James Webb Space Telescope

James Webb Space Telescope Has Helped Solve a Mystery That Left Astronomers Baffled For Years

One of astronomy’s most perplexing mysteries has been resolved, according to scientists involved with new findings made possible by NASA’s James Webb Space Telescope.

According to new findings, tiny faint objects have been located surrounding galaxies that, in the past, have displayed anomalous emissions of hydrogen, a discovery made possible by Webb’s powerful NIRCam instrument.

Astronomers have long wondered why light from hydrogen atoms can be detected, given that they should be blocked from view by gas formed in the aftermath of the Big Bang.

The new findings reveal mergers between galaxies as the likely source of these mysterious hydrogen emissions.

When astronomers view extremely distant galaxies, they appear as they would have looked long ago due to the time it takes the light they produce to travel across space. Hence, observations made by the James Webb Space Telescope are not only revealing the most distant regions of the universe in unprecedented detail, but also how they looked in much earlier times.

However, these galaxies are very faint, and hence powerful telescopes are required to make the observations, a task that Webb is well equipped to accomplish.

Very active star formation occurred within the universe’s earliest galaxies, giving rise to their other name: stellar nurseries. These regions of space produced a specific variety of light emitted from hydrogen known as Lyman-α emission.

Essentially, Lyman-α emission is produced by hydrogen atoms when an electron falls from a higher energy level to the lowest one it can be in, which can be likened to the electron’s home base. This light has a very specific color spectra that can only be discerned with the help of special instruments, which can be likened to being a “fingerprint” for this kind of activity.

Lyman-α emitting galaxy
NIRCam image of the Lyman-α emitting galaxy EGSY8p7 (Credit: NASA/ESA/Ceers survey)

Long ago, these stellar nurseries were enveloped in large amounts of neutral hydrogen gas, and the even the spaces between galaxies once contained far more gas than what is observed today. Light emissions produced by hydrogen are easily absorbed by this gas, causing astronomers to predict that the Lyman-α emission that populated these regions of the early Universe, despite their abundance, would effectively remain invisible to astronomers today.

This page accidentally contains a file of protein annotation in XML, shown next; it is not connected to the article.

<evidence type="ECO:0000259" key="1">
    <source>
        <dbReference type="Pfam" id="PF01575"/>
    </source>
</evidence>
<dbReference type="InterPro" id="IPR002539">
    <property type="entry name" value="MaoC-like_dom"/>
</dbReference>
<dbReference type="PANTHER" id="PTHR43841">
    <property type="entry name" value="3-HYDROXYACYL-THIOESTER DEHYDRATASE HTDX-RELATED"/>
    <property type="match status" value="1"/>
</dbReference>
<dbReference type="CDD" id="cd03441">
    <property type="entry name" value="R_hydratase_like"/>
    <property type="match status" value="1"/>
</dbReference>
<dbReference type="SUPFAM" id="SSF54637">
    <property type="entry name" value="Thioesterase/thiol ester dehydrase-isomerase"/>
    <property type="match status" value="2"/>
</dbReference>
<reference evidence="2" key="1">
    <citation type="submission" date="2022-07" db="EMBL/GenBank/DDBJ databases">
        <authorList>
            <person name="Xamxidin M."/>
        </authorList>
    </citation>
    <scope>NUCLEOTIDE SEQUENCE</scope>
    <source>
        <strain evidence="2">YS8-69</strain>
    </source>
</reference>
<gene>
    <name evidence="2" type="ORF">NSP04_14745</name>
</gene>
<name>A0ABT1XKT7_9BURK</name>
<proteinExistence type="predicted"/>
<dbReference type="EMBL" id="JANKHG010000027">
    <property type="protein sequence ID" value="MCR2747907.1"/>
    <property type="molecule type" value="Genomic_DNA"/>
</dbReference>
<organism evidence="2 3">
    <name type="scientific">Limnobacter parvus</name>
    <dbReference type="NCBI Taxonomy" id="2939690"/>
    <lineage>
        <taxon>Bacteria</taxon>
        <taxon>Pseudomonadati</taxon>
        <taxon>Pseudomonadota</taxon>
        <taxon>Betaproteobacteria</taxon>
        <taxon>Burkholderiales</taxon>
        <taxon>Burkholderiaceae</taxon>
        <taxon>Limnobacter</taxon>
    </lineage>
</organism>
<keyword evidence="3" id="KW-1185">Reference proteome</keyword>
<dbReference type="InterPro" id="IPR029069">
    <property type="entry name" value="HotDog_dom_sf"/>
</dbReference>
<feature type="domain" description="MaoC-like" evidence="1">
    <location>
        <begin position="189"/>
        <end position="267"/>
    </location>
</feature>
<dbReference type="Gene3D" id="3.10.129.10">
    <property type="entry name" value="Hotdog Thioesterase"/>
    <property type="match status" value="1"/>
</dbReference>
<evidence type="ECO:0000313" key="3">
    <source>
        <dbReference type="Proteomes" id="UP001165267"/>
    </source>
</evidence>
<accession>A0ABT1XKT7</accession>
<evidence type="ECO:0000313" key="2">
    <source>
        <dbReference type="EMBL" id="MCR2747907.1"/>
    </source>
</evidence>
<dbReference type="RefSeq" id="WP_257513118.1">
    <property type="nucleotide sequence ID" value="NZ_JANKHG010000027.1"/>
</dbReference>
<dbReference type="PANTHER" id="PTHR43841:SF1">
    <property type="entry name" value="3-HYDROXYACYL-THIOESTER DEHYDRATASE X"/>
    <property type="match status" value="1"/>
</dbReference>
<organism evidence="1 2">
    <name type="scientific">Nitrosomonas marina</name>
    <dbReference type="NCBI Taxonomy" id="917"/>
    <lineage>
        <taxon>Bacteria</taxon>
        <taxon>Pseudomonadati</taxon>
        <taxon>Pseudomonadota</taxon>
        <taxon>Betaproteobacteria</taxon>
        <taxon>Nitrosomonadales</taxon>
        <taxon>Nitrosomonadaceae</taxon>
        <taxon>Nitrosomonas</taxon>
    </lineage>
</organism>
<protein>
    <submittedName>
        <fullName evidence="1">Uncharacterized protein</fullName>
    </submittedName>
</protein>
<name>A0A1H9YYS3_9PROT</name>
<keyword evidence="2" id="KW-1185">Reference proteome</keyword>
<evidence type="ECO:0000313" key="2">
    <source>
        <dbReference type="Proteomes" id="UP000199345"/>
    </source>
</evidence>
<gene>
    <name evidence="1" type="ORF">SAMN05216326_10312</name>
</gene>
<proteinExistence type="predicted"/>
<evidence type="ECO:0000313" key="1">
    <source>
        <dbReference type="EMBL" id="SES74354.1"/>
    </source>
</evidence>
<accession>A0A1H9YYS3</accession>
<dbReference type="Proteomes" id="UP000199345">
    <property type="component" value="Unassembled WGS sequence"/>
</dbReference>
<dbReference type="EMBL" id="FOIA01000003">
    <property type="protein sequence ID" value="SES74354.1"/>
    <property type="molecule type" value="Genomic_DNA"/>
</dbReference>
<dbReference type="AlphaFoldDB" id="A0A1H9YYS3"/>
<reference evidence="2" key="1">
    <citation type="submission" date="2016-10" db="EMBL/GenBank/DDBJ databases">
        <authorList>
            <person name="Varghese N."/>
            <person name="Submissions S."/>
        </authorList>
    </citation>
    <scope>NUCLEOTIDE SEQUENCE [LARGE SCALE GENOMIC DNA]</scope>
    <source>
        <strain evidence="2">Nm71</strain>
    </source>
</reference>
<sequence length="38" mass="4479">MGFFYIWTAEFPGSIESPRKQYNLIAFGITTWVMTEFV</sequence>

Yet, mysteriously, some early hydrogen emissions have been successfully observed by astronomers, a phenomenon that has until recently remained unexplained. But how could hydrogen that should have been scattered throughout the universe by now, if not absorbed altogether, still be visible today?

University of Cambridge astronomer Callum Witten, who specializes in the study of galaxies and active galactic nuclei, calls this question “one of the most puzzling issues” astronomers have faced in trying to resolve this cosmic mystery.

“Many hypotheses have previously been suggested to explain the great escape of this ‘inexplicable’ emission,” Witten, the principal investigator on a new study that explores this phenomenon, said in a recent statement.

However, thanks to the power and precision of the James Webb Space Telescope, new insights appear to have shed light on this longstanding mystery.

With help from Webb’s Near-Infrared Camera (NIRCam), Witten and his colleagues were able to observe much smaller and dimmer galaxies clustered around the brighter ones from which mysterious hydrogen emissions were previously noted. However, these lesser galaxies are not static, but instead appear to be dynamically interacting and combining.

“Where Hubble was seeing only a large galaxy, Webb sees a cluster of smaller interacting galaxies,” said Sergio Martin-Alvarez, a team member from Stanford University involved with the study, who adds that Webb’s latest revelations have “had a huge impact on our understanding of the unexpected hydrogen emission from some of the first galaxies.”

James Webb Space Telescope
NIRCam image depicting Lyman-α emitting galaxy EGSY8p7 in the CEERS survey field (Credit: NASA/ESA/CEERS survey).

Using state-of-the-art simulations, the team then explored the physics behind what they observed, learning that the fast accumulation of stellar mass that results from galaxy mergers had likely driven the strong hydrogen emissions being observed. Based on the new observations, this appeared to have occurred through channels that had been cleared of neutral gasses that had originally been prevalent.

The team believes that the merging of these smaller, previously unobserved galaxies is very likely to be the solution to the lasting riddle of inexplicable early hydrogen emissions, and now aims to follow up their recent observations by looking at galaxies in other stages of merging, which they believe will not only help them to better understand how hydrogen emission is ejected, but also to reveal new clues to the evolution of galaxies.

The team’s research was the subject of a new paper, “Deciphering Lyman-α emission deep into the epoch of reionization, that was recently published in the journal Nature Astronomy.

Micah Hanks is the Editor-in-Chief and Co-Founder of The Debrief. He can be reached by email at micah@thedebrief.org. Follow his work at micahhanks.com and on X: @MicahHanks.